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Well, this theatre won’t reopen.
I was in touch with the real estate agent who is marketing it. It cannot be sold for ten years because of “tax problems.” For the theatre building which includes two storefronts, the lot to the left, the lot to the right, and the house next door they want $10,000 per month. That is WAY too pricey for anyone who hopes to keep it as a theatre. Ridiculous.
Excellent news! The State Theatre (change the listing to that name) will reopen next month after having been closed for about a year. The owner of the Jewett City Pharmacy next door has been renovating it since last May. Despite a 12-screen multiplex that is under construction just a few miles away he thinks the State can be successful. Let’s hope so!
I have left a message on the owner’s voicemail inquiring as to the price. If it is reasonable I may just take the plunge myself, but I heard a couple of years ago that he was asking for a price that was “too high” to continue using the land for a cinema.
That “big brown building in the background” is the actual auditorium. The white building in front contains the theatre lobby and two storefronts.
The movies aimed at an African-American audience would not be cheaper to rent as they are still mainstream flicks (e.g. the final movie it is showing, barring ever reopening, is Love Don’t Cost A Thing). The Forest is near the New Haven town line and this strategy was probably designed to draw the urban crowd. The University of New Haven, with 1800 students, is just a couple of blocks away, and maybe these movies interest them too.
No, it wouldn’t, Robert. It is close to New Haven where Yale University is, but New Haven already has a 3-screen art house cinema and a 4-screen subrun art house cinema. also a 5-screen art house is currently under construction in downtown New Haven, so that market is saturated.
West Haven, where the Forest is located, is a working class community of over 50,000 people. The current owner has usually booked movies featuring African-Americans to try to draw in that segment of the population.
If I were to own this theatre here would be my plan for it:
Move the video games and concession stand out of the auditorium. Expand the lobby by taking the former ice cream parlor to the left and put the concession stand there. Take the storefront to the right and put the video games in there. This arcade could even by open during non-cinema hours.
A 600 seat auditorium is way too big for a subrun theatre. Divide it into two 250 seat auditoriums. Or if the space and configuration is right for it, triplex it into three 150-175 seat auditoriums. Whatever happens the auditorium needs a lot of renovation to make this facility first class.
The current practice is booking one film each week and running it a few times per day. A successful subrun needs variety. I would book 3 films per week and run each one once per day at 5:00, 7:00, and 9:00, with maybe an additional children’s film showing as a weekend matinee at 1:00 and 3:00.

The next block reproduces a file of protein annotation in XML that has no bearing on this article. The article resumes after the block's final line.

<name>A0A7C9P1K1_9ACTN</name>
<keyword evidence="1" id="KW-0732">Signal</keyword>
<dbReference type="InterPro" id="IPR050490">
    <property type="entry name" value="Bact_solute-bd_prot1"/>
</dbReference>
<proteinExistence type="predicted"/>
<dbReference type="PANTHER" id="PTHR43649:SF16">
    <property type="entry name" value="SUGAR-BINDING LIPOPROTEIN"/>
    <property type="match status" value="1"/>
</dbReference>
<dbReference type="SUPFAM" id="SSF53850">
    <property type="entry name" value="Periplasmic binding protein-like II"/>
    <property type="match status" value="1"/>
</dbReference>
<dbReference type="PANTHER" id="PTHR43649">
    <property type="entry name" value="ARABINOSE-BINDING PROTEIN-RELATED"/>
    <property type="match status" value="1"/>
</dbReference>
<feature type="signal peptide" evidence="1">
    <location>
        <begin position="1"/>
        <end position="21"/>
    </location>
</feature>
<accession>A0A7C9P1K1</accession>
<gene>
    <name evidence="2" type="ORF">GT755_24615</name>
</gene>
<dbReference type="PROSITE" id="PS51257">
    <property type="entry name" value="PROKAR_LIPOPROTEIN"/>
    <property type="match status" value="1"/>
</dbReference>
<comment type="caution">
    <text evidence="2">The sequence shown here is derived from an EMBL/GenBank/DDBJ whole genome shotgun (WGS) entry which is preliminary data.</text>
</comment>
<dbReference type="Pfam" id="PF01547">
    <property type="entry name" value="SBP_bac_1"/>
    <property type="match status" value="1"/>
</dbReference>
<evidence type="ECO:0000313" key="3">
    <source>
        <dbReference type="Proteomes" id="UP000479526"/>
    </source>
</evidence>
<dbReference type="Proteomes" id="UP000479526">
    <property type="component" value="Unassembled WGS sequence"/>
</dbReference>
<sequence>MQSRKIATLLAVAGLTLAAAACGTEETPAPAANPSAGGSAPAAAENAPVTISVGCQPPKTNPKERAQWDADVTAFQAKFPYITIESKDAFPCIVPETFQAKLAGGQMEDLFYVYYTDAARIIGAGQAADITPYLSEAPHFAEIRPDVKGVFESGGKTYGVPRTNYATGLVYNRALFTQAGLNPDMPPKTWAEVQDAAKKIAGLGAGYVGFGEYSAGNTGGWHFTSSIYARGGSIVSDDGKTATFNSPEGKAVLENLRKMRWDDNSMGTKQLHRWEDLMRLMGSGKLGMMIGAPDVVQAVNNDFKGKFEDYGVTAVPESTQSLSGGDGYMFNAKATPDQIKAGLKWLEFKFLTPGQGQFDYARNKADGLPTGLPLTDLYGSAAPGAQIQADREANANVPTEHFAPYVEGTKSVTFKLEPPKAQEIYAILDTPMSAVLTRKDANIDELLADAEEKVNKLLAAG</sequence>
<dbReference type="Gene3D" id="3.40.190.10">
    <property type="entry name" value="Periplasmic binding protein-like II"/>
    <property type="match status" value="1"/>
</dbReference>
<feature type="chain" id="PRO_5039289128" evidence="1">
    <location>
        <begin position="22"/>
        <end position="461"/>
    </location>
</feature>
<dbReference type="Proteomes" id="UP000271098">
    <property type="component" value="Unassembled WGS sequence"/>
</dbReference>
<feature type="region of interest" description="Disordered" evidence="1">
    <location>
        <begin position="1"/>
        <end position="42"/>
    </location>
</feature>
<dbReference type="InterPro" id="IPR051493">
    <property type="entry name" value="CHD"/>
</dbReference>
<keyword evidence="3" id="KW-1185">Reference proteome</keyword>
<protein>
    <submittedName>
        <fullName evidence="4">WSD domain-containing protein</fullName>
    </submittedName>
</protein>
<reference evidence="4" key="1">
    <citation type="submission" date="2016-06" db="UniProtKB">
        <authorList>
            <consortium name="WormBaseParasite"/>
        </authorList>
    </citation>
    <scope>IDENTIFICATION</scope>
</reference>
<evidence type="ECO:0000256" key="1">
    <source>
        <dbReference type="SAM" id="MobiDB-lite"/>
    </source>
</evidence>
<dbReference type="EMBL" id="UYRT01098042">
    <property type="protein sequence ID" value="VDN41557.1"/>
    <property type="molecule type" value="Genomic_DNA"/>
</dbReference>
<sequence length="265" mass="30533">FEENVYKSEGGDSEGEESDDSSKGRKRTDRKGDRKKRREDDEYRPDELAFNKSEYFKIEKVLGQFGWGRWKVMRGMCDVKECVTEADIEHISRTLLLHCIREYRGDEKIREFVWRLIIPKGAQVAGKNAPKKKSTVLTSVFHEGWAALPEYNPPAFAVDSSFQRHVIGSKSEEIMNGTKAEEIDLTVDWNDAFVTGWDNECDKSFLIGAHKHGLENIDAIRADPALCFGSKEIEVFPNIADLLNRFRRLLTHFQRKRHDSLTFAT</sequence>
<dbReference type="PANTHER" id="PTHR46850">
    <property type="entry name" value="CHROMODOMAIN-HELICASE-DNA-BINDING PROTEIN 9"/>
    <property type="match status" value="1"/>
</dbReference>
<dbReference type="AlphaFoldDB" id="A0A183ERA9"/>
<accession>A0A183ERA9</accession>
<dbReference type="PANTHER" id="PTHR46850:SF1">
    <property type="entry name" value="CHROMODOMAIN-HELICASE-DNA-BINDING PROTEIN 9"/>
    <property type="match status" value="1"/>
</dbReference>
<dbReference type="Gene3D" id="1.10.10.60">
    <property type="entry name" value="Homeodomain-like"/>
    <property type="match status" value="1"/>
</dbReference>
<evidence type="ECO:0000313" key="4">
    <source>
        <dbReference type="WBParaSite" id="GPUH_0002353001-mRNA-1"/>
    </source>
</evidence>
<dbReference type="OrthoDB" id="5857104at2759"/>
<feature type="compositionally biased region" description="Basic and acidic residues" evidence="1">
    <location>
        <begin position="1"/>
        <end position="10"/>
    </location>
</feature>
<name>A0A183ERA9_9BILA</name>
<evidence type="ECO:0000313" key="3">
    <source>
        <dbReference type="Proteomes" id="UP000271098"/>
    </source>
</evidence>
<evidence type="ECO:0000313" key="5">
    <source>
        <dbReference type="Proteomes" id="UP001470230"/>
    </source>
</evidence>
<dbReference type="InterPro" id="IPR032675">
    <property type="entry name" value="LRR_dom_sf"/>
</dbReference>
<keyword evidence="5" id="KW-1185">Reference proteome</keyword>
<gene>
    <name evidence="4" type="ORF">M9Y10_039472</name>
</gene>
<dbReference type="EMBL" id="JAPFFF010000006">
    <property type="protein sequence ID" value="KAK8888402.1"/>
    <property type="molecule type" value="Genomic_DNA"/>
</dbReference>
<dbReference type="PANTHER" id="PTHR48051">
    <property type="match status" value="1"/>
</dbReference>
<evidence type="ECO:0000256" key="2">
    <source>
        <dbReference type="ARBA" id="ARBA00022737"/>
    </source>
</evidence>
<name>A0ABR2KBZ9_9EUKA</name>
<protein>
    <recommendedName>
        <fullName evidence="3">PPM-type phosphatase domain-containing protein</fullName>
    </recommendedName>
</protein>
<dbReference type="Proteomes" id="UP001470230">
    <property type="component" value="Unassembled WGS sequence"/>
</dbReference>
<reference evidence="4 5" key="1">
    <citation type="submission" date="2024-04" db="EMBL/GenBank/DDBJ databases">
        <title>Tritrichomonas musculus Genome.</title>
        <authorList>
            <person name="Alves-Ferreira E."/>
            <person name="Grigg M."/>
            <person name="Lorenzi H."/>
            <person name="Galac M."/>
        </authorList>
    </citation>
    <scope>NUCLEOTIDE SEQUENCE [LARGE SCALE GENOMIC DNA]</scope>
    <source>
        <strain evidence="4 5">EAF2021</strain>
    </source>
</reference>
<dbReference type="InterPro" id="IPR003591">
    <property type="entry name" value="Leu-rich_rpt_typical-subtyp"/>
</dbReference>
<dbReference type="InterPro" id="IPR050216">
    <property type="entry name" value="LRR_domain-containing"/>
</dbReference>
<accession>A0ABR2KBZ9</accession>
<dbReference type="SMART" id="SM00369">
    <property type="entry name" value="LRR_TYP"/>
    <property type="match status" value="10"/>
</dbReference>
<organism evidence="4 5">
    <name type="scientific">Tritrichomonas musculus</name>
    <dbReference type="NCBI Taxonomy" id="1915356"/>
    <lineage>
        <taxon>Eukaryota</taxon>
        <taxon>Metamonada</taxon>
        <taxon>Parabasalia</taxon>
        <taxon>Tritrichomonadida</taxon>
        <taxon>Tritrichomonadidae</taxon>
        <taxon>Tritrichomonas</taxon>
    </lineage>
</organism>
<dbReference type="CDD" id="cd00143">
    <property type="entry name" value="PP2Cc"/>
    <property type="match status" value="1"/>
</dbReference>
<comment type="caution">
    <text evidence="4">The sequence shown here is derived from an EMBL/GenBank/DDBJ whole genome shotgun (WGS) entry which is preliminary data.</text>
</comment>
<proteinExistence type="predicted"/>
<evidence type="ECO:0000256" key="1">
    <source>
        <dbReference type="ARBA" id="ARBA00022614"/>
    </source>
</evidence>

I do not know how successful the theatre is at the moment since the owner is leaving for medical reasons (he has to go to Germany for treatment of an illness) rather than financial ones. But I believe with the three strategies I outlined above implemented that this theatre would survive as a subrun.
The Forest is closing for good after it’s Thursday February 26 showing. The building is for sale, but as of now there have been no offers. The theatreowner expects whomever he sells it to will probably knock it down.
The Forst is closing for good after it’s Thursday February 26 showing. The building is for sale, but as of now there have been no offers. The theatreowner expects whomever he sells it to will probably knock it down.
Does anyone know if this theatre has been demolished? If not, I need to go up and take photos of it next time I go to Massachusetts.
This theatre is now a furniture store and a children’s clothing store.
er…“posr” should be “post”
This theatre was later converted to a posr office and an auto repair shop.
Right now digital cinema is virtually non-existent. Very few movies are released digitally and few cinemas have the means to play these. The cost is way too high at the moment for the equipment needed. For more on issues like this check out the forum archives at BigScreenBiz http://www.bigscreenbiz.com/
The State was known as the premier performance and concert venue in Hartford. It was only used as a movie theatre as a secondary attraction to its live shows.
The status that says “Renovating” is wrong. This cinema is set to be demolished (it may already have been demolished). A new cinema and live theatre will be built on its site.
Richard: I think that seating number is accurate as my source actually says it was 1200 seats (which is probably a bit earlier than the 1100 figure)!
Then unless they physically moved the building that makes it a different theatre since it is in a different building.
Shouldn’t this listing be seperated into two listings?
This theatre is located at 600 Main St.
Seating capacity at the time it closed was 183.
Err, typo…“laos” should be “also”
This should be listed as a 7-screen multiplex. It seats 715.
It is now a store called Wicker Paradise which sells furniture to meet all your wicker needs.
It appears to be retail and offices now.
It is now known as the Sterling Cinemas and operated as a discount theatre by the Sensible Cinemas chain with a website http://www.sensiblecinemas.com/
Hey Michael: Believe it or not, this theatre actually IS under consideration for use by a symphony orchestra. Word is that the Hartford Symphony Orchestra is considering turning the Plaza into their rehearsal space.
This theatre closed around 1952 and was converted into a TV showroom sales facility. It is sad to see it in its current sta5te as a parking garage.